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Wednesday, 12 February, 2003, 16:52 GMT
Tape helps serve US aims
Bin Laden supporters burn US flag in Pakistan
The tape urged Muslims to fight against the US

The Americans are suggesting that the latest "Osama Bin Laden tape" helps to prove their case that there are links between the al-Qaeda network and Iraq.

Baghdad has consistently denied that it has any links with al-Qaeda

The Iraqis say the Americans are simply searching for a new pretext for war.

Osama Bin Laden's main purpose - if it is his voice on the tape - seems to be to support ordinary Iraqi Muslims and to urge other Muslims to do the same.

But it is hard to draw a clear conclusion about whether there has been any shift in Bin Laden's long-standing antipathy towards Iraqi President Saddam Hussein and his secular, socialist regime.

The White House has said that at best the tape shows Bin Laden "making common cause with a brutal dictator" - and at worst that they now have a "burgeoning alliance".

Pragmatic liaison

The speaker on the tape does say that under current circumstances "there is nothing wrong in Muslim interests converging with those of the socialists in the battle against the Crusaders, even if we believe and declare that the socialists are apostates".

US Secretary of State Colin Powell
The US says al-Qaeda and Iraq have worked together

But whatever pragmatic liaison that may imply in the face of the threats of war against Iraq, the voice on the tape shows no particular support for Saddam Hussein as an individual and no concern about whether he stays in power.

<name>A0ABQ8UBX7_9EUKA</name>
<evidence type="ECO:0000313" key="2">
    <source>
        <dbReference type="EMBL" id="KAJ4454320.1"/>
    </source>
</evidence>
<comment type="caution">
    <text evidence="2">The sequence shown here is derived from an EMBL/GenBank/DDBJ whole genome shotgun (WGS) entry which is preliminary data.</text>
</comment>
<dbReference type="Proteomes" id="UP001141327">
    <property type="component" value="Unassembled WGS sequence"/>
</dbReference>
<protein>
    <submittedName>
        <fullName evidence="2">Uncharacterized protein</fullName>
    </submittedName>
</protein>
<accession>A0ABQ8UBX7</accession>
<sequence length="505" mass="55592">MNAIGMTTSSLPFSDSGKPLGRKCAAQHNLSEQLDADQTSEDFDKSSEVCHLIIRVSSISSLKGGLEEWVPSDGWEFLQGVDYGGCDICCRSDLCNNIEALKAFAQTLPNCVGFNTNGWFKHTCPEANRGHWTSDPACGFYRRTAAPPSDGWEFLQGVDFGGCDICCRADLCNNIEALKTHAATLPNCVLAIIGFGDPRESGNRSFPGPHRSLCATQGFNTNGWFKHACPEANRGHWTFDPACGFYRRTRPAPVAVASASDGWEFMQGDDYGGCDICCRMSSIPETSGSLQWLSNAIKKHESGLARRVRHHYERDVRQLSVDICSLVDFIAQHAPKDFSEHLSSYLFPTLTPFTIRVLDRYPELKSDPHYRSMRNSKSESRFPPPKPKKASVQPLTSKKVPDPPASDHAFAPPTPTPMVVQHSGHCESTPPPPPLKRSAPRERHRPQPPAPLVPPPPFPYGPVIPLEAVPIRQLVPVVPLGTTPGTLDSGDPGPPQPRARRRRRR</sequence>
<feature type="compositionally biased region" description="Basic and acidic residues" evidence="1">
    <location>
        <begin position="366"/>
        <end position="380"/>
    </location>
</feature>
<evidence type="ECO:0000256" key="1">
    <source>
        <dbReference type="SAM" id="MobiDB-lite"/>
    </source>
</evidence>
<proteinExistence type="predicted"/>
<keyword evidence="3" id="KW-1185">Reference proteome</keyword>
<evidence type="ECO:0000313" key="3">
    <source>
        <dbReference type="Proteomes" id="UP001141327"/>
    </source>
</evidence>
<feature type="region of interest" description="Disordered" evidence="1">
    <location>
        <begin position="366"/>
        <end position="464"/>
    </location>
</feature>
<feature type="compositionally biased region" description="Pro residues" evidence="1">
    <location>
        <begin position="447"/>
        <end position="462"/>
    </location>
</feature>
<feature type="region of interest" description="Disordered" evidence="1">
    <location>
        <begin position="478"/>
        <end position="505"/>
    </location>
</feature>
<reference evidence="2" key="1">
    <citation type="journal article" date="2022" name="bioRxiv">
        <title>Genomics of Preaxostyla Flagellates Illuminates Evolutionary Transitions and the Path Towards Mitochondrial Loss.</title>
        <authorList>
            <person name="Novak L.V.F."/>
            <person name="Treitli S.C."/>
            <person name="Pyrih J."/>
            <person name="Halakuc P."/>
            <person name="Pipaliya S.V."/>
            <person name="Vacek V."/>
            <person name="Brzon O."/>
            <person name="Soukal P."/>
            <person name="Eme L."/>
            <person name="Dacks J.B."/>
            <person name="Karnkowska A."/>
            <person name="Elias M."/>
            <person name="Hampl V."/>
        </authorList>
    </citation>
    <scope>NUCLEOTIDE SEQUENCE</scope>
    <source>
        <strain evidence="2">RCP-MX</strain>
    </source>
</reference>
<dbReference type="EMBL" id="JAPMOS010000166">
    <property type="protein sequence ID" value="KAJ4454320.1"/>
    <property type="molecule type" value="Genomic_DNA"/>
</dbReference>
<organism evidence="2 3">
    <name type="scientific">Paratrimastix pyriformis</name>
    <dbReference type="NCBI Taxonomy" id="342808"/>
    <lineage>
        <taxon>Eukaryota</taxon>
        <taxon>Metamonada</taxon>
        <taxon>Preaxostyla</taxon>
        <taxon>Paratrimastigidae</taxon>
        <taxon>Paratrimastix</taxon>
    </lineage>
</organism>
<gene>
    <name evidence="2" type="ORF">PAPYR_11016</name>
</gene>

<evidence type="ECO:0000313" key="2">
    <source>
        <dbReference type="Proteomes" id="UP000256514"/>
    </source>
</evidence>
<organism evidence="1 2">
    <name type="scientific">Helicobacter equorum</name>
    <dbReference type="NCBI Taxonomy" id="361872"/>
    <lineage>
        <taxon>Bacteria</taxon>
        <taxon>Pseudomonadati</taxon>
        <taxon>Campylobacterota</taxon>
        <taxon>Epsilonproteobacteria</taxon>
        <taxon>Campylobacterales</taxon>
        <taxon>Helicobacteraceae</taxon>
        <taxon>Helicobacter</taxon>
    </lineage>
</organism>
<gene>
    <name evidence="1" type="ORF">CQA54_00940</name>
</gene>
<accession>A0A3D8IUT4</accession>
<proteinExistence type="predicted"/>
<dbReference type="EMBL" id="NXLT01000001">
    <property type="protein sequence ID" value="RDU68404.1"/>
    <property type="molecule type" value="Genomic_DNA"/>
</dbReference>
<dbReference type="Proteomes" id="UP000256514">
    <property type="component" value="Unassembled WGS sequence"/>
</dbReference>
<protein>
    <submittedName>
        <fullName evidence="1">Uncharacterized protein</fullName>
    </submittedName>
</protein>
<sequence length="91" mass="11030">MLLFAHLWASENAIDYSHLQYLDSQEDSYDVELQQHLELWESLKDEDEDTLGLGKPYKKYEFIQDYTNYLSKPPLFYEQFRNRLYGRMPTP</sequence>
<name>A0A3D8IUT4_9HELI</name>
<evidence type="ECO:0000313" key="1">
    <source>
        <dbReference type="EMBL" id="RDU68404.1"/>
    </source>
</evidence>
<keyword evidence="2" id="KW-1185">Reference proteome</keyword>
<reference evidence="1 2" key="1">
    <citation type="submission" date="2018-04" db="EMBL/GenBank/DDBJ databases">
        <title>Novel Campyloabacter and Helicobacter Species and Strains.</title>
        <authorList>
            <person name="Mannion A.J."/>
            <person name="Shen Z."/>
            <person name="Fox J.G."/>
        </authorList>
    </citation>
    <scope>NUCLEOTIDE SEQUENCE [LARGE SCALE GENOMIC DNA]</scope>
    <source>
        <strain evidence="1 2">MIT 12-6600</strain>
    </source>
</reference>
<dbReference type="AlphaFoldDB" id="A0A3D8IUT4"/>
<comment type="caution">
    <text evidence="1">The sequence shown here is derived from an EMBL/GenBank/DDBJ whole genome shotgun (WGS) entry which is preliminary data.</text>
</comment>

"This Crusader war", it says, "concerns all Muslims whether the socialist party or Saddam remain in power or not".

US 'desperate'

Baghdad has consistently denied that it has any links with al-Qaeda, and the emergence of the tape has not made any obvious difference to Iraq's stand.

The head of an Iraqi parliamentary committee on international affairs, Salem al-Qubaissi, called it a "desperate bid by the US administration to establish a connection between Iraq and al-Qaeda" and part of a policy to find an excuse to launch an offensive against Iraq.

He claimed that the United States had mobilised the full range of its security services to find a link between Iraq and al-Qaeda but they had failed to come up with the evidence.

Suicide call

But, whatever the truth of the tape and its authenticity or otherwise, what Baghdad will find hard to ignore is that it has the capacity to play into the hands of public opinion in the United States and maybe elsewhere.

And included in the tape's rhetoric is a reference to suicide attacks.

It speaks of "the importance of martyrdom".

None of this is likely to dissuade those in Washington who see a growing, rather than diminishing, justification for war against Iraq.

Still alive?

There is clearly a gulf between a videotape and firm evidence to support the idea that Osama Bin Laden and Saddam Hussein may now have overcome their mutual distrust and be collaborating with one another.

And this tape, like its predecessors, is already being interpreted many different ways.

But if it is Bin Laden, it is more proof that he survived the war in Afghanistan.

And that is chilling enough for most Americans.

 WATCH/LISTEN
 ON THIS STORY
US Secretary of State Colin Powell
"Bin Laden talks about how he is in partnership with Iraq"

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12 Feb 03 | Middle East
12 Feb 03 | Middle East
11 Feb 03 | Americas
04 Jul 02 | Panorama
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